By Rebecca Yerworth
During the last week of February the second year biomedical engineers were introduced to ‘Remap’, a national charity working through local groups of skilled volunteers to help disabled people achieve independence and a better quality of life, by designing and tailor making equipment for their individual needs. The week started with a fascinating talk by Remap volunteers, explaining the purpose of the charity, the range of projects they tackle and the life changing effect of these bespoke items.
The students were then tasked with designing an aid that will enable a client to fit and remove spectacles, which she is unable to do without help, due to restricted arm movement. Whilst Remap projects vary in complexity, this is typical of the issues they solve – giving back independence to disabled users, or enabling them to take up a hobby they could previously only dream of.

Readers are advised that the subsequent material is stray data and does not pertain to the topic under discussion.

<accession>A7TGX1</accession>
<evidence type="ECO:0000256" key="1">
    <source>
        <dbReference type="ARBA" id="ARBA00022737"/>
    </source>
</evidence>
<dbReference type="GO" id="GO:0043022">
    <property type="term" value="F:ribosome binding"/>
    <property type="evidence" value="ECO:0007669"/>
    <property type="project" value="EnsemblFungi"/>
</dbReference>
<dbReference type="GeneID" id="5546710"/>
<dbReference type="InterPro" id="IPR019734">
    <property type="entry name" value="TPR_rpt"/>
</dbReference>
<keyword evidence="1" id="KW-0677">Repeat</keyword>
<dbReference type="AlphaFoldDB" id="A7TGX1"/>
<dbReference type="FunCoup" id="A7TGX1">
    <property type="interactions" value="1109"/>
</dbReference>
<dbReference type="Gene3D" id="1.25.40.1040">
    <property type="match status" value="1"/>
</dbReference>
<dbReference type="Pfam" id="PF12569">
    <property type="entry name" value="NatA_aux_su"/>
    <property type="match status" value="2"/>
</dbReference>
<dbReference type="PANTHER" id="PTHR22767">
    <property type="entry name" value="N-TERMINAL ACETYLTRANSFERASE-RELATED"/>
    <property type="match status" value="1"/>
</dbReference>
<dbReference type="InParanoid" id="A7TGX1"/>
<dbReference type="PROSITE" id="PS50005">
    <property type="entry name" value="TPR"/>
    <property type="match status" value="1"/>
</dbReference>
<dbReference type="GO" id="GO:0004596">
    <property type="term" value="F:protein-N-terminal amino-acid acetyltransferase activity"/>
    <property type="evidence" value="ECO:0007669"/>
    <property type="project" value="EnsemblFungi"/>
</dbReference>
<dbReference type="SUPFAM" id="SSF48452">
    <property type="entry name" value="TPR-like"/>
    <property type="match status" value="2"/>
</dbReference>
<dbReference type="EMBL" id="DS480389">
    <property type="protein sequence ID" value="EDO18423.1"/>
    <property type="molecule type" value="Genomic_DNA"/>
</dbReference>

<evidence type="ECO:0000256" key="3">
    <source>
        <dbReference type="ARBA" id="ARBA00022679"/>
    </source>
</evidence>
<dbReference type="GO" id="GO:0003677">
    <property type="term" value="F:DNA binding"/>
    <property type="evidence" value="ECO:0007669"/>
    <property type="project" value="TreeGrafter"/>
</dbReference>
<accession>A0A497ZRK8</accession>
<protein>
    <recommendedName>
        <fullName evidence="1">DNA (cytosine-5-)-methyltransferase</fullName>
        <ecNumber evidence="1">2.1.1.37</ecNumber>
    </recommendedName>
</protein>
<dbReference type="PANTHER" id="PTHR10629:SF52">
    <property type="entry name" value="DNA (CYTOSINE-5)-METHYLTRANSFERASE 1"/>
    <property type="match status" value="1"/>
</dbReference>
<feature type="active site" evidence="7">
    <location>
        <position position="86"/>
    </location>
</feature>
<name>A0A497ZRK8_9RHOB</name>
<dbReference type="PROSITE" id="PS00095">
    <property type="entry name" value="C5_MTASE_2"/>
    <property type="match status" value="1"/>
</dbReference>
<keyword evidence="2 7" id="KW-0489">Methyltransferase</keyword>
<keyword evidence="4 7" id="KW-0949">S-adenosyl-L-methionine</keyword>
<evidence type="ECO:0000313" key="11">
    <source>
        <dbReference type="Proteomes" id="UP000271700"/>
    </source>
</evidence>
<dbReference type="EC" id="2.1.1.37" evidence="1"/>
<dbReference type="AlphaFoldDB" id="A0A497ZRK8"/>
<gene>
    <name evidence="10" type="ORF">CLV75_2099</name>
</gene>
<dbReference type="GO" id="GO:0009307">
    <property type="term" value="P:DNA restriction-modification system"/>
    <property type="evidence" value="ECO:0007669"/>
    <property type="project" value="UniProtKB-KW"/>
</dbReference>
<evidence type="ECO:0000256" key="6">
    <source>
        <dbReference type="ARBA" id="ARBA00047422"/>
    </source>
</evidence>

By the end of the week the students had had two meetings with the ‘client’ (an actor well acquainted with the issues) and we had three prototype devices. Three completely different approaches were taken, all of which the students could operate… though some needed further refinement/customisation to be useable by the client.
The project raised some interesting questions about the relative merits of 3D printing versus traditional DIY techniques and of passive versus active devices. It also highlighted the importance of identifying and taking into account the client’s needs and preferences.